Sunday, November 2, 2008
How do you press them grapes? Well, after you stomp them real hard and you have decided that they are ready to press (which depends on lots of factors such as tannin, extraction, fruit versus depth, complexity, etc.) you:set up the old "Idropress", the Italian standby used the world over. It relies on a rubber bladder in the middle the fills with water, gently pressing outward toward the wood staves of the basket, which are held together in two separate parts by metal brackets. The press wine is then caught in a sloping moat, allowing it to gently cascade away into the catch basin from where it is pumped to another tank (or drum/barrel for fining before being mixed in with free-run).The clips are holding a plastic mesh screen just inside the staves.The next step is to find a shovel monkey, preferably one with an ethnicity that tastefully frames your wine within its varietal paradigm. We can call this guy Lucca, say he is from Lucca since he is shoveling Sangiovese - and boy does he eat a lot of pasta. (Actually his name is Brett, we hates wine, loves guacamole burgers and only drinks Tecate).The press is loaded to the top, with some gentle tamping down, the lid is screwed down, the hose turned on, and slowly it rises to about 40 psi in our case, tasting all the way to make sure the press wine is desirable - it can be very tannic, sometimes seedy tasting, but good for colloidal stability and adding some earthiness to the wine. We fined the Primitivo this year but have left the others alone as they were plenty tasty. After 15-20 minutes, when it slows to a dribble and we grow impatient, the two haves are separated, and you are left with the press cakeor pommace that is broken down into a bin, and later taken back out into the field for reincorporation into the soil. The press holds approximately three to four barrels worth of skins, so a 12-barrel batch would take three press loads. Nice, simple, contollable, gentle, and basic. Perfect for our size. And here is the press naked, ready for more work,unlike Brett, I mean Lucca, who seems to disappear on numerous lunch breaks throughout the day.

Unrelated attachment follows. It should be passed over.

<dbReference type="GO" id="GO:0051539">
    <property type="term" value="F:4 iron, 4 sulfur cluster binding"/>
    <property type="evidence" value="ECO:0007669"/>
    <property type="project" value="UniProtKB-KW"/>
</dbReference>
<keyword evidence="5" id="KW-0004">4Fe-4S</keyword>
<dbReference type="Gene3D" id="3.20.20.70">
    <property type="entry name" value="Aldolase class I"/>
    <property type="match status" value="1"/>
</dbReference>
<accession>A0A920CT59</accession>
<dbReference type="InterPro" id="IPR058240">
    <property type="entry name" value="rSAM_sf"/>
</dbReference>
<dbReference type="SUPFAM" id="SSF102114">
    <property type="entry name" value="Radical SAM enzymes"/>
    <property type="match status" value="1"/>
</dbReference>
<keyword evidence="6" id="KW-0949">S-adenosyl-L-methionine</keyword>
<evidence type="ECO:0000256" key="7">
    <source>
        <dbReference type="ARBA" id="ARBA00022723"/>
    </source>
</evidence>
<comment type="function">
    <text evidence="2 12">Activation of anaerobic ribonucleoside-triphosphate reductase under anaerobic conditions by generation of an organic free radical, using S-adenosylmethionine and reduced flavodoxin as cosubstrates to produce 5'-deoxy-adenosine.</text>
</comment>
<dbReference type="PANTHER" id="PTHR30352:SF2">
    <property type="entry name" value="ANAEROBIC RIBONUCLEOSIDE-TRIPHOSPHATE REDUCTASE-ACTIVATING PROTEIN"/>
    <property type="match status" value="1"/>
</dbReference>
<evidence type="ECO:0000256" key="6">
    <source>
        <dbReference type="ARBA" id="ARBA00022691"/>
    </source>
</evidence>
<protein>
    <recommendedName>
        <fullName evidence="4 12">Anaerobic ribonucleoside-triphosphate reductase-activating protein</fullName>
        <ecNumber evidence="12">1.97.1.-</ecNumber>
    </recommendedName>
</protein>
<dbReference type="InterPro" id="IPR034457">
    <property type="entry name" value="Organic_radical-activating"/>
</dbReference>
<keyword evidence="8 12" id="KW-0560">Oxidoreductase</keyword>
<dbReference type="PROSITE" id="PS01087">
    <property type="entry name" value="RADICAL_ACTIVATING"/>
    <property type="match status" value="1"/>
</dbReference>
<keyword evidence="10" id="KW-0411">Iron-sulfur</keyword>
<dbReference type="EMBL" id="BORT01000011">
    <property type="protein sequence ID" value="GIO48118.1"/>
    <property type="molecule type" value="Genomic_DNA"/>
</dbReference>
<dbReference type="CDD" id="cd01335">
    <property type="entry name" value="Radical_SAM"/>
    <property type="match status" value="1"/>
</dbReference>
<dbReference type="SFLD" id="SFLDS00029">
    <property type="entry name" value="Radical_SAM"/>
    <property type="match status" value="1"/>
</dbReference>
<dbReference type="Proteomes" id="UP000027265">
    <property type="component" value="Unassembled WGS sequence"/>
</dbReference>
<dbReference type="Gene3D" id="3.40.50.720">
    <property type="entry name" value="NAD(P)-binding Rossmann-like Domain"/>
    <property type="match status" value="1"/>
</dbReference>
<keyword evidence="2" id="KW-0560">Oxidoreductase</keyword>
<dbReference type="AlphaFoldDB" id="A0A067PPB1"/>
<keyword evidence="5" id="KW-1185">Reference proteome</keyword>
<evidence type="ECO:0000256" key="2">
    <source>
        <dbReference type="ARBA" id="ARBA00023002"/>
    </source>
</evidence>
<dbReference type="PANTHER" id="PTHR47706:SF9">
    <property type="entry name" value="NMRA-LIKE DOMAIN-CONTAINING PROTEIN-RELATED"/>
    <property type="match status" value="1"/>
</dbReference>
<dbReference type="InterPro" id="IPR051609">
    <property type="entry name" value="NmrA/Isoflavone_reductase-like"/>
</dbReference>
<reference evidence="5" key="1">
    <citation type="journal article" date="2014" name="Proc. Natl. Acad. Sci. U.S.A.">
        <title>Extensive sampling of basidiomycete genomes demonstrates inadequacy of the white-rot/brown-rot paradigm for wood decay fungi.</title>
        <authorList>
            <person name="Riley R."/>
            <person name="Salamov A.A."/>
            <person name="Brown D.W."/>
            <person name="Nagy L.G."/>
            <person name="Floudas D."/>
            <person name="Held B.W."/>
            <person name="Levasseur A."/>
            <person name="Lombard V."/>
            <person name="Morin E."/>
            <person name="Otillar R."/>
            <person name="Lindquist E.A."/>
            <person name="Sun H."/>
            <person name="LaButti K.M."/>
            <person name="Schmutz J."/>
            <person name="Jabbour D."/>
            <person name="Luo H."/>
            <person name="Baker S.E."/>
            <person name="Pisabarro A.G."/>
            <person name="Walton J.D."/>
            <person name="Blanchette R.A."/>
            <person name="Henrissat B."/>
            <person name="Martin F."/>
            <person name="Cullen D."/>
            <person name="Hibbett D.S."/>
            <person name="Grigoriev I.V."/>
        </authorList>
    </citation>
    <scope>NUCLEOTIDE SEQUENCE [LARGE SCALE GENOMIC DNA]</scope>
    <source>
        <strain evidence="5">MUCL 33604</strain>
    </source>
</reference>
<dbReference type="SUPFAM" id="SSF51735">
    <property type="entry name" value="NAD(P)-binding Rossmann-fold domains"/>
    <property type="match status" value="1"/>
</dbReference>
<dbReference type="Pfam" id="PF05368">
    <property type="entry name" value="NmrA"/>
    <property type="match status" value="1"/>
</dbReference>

Posted by Pietro Buttitta at 6:59 PM